Some Amusing Wine Judging Tales!

ON BEING A WINE JUDGE

PART TWO

Good Heavens – how nice to be appreciated! Since Part One of ‘On Being a Wine Judge’ I’ve received a good number of comments from friends, clients and readers who’ve wished me well, and this despite my assuring all that I wasn’t, honestly, playing the sympathy card! Thank you all!

Yes, my days as a Wine Judge are now behind me, because of some health issues, problems which, given the current pandemic, pale into insignificance. So, I’m being very positive, with various projects on the go or simply paused until we can get through this thing. I’ve moved on.

However, as I said in Part One, being a Wine Judge was such a blast and there are a number of stories I can tell about my experiences, as well as explaining a little about how it all happens. Hence, Part Two.

The previous article finished with me mentioning the minibus ride home from the International Wine & Spirits Competition judging HQ at the Dunsfold aerodrome where we chatted about the morning’s events and wines, of course. We also chatted about our friends and fellow judges – their comments, favourite wines etc, all very positive and supportive, as well as being funny and entertaining too.

On one occasion I mentioned that one of the most esteemed amongst had been my table partner that day. It was quite an honour to be in the same room as this chap, let alone be able to sit next to him, a world acknowledged expert and author of several books about his specialist wine subject as well as being a famed barrister, a QC no less!

Our friend, I should point out, also has what must be called a rather ‘far back’ accent – speaking exemplary Queen’s English in what, not only a dumb Northerner like me would call, a very posh accent indeed! And it was this accent that added to the weight of his comments about wine, and the humour he so often employed.

When asked by the Chair to comment about a particular wine, he had us all entertained for a few minutes telling us, and remember this was in his ‘frightfully far back’ accent, that ‘ the wine had reminded him rather of a Mills and Boon novel, where the main protagonist, a dreadful cad, had left the library in a terrible, blazing anger, having doled out a verbal battering to the beautiful, delicate heroine, leaving the reader with a appallingly bad taste in the mouth’ – or words to that effect! We couldn’t carry on for a few minutes as we were laughing so much! Brilliant!

However, another judge in the minibus had a tale to top that, about the same revered gentleman. Her experience was that once she’d been on the panel with our friend and, bearing in mind his accent and his QC status, when again asked to describe a wine and why he’d given it such a low score he’d said that it rather unfortunately had reminded him of the time he’d last sent a man to the gallows! Strewth – I told you being a wine judge was entertaining!

So, how did the judging actually take place?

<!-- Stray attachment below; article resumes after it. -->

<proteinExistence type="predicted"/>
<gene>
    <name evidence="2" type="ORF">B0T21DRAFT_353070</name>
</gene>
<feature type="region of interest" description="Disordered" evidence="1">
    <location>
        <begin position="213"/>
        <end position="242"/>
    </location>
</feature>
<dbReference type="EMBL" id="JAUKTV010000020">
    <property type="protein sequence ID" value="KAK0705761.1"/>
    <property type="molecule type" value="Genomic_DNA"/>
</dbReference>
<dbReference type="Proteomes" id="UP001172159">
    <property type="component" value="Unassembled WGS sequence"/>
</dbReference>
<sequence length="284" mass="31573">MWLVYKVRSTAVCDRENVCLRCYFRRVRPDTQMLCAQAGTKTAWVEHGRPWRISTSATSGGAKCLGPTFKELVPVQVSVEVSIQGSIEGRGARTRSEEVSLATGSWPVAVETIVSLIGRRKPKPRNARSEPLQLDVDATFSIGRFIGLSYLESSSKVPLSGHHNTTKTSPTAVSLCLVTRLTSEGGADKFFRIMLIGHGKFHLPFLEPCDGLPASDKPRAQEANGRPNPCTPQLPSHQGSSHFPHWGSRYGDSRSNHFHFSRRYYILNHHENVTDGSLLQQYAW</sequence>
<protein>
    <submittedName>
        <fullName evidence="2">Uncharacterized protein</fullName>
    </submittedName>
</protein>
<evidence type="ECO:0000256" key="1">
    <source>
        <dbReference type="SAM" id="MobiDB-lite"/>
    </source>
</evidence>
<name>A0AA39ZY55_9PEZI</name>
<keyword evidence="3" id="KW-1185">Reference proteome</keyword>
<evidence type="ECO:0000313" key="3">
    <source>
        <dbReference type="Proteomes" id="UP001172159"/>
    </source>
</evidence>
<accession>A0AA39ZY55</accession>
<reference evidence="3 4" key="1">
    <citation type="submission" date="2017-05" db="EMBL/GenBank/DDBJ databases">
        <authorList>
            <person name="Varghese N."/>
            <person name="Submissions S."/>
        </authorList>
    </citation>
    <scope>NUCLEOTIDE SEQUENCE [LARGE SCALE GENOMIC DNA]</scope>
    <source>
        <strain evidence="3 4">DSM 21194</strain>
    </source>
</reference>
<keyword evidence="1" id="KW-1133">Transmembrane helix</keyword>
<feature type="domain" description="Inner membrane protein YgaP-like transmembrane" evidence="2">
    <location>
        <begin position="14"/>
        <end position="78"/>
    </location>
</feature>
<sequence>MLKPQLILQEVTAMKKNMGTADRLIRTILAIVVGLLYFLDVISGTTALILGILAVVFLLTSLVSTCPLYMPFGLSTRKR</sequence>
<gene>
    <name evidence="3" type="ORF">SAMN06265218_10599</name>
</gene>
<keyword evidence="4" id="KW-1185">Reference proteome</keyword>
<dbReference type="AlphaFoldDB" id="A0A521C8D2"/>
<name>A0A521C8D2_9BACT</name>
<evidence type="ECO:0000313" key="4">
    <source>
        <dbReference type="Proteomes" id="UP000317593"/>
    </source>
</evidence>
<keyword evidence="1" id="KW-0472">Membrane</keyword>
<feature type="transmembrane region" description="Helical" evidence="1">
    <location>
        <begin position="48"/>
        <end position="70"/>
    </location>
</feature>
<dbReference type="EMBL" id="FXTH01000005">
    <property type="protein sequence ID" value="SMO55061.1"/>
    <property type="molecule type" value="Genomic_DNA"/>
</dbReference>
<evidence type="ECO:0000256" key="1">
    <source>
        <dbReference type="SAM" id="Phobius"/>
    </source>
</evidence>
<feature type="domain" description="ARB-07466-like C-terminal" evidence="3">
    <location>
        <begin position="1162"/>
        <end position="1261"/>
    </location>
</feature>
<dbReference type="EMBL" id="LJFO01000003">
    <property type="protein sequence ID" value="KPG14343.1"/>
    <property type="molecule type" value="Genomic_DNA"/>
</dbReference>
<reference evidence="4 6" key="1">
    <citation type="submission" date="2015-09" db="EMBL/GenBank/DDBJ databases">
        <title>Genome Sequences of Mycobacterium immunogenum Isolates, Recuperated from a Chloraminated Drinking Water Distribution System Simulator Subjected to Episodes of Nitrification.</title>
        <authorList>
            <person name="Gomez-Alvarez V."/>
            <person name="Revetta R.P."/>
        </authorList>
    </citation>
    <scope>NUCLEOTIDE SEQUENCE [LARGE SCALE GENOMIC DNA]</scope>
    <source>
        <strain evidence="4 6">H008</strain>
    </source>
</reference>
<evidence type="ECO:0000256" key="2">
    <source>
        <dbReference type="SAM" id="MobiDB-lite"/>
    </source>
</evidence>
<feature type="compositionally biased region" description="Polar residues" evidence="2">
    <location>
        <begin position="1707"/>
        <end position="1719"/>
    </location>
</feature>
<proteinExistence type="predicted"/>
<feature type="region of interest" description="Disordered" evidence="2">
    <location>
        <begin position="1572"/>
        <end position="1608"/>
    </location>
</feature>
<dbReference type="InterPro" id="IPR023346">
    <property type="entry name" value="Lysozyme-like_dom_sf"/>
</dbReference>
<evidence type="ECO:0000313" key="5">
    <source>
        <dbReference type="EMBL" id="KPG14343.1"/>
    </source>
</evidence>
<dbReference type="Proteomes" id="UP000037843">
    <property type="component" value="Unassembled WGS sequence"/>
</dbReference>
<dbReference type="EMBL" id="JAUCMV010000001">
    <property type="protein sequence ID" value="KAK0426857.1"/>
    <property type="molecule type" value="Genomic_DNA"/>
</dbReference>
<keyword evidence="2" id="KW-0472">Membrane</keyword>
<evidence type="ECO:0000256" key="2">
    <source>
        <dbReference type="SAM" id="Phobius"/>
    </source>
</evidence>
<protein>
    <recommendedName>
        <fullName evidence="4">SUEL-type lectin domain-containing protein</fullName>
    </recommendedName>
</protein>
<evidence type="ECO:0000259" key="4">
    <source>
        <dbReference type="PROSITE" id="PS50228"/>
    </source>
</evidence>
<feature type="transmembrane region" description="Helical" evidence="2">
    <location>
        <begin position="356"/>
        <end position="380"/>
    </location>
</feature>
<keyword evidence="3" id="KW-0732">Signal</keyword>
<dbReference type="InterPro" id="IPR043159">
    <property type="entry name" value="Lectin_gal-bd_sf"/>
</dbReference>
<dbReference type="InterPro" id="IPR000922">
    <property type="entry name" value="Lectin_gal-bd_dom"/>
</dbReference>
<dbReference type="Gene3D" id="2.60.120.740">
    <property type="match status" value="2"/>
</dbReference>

Having arrived promptly for a 10:00 AM start were sent to one of the three IWSC’s three tasting rooms. There would be perhaps 6 to 9 of us, one of whom had been elected Chair. One who would have the ectra responsibility of working the computer to enter and compute the scores (never ever me, incidentally and thankfully!) and one who would be the phone link with the service rooms where the wines were kept in perfect conditions before being very professionally served to us panellists.

We would have pens, notepaper, instructions, a list of the wines which would give only details such as ‘Rioja, Tempranillo based, years 2015 – 2017’ for example, and the rules. To the side of each table there would be a spittoon for each judge – believe me no matter how great the wines, judging 60 – 80 of them meant you had to spit!

To start, we would be served two glasses of completely unrelated wines – so if judging on the Spanish Panel, as I almost exclusively did, we might be served a Muller Thurgau from Germany and a Californian Shiraz. We’d be asked to taste and score each, give the scores in and then discuss any disparities. The idea being to see if we were all ‘on the same page’ so to speak. The Chair had the final say and we were left to adjust our scoring with this in mind.

Wines would be served in ‘flights’ of perhaps four, even up to 20, all similar in style. Again, I can tell you, judging 20 Crianza Ribera del Duero all from the same year, for example, all displaying, at fist at least, very similar taste and aroma characteristics is not at all easy! There would be bread and water to freshen the palate and at the halftime break there would be sliced cucumber to freshen up even more.

Also, interestingly considering the generally accepted order in which wines should be tasted, we did it the ‘wrong way round’. We tasted reds first, then rosés, sparklers and whites, finally with red dessert wines coming before white ones. The reason – well, if tasting lots of white wines first the acidity can damage the palate a little, spoiling ability to judge further. Makes sense – and bear in mind the IWSC is one of the World’s three leading international wine competitions!

Please listen to www.valleyfm.es tomorrow, Sat 4th April at 12:00 hrs – it’s my wine programme! I’m talking about demystifying some ‘wine talk’, I’ll be tasting a fortified wine as well as tasting and giving details of the fantastic Valley FM Wine of the Week, made by a local producer. Plus, as always, some really great music, including a local artist as well!

colin@colinharknessonwine.com Twitter @colinonwine Facebook Colin Harkness www.colinharknessonwine.com

Leave a Reply

Your email address will not be published.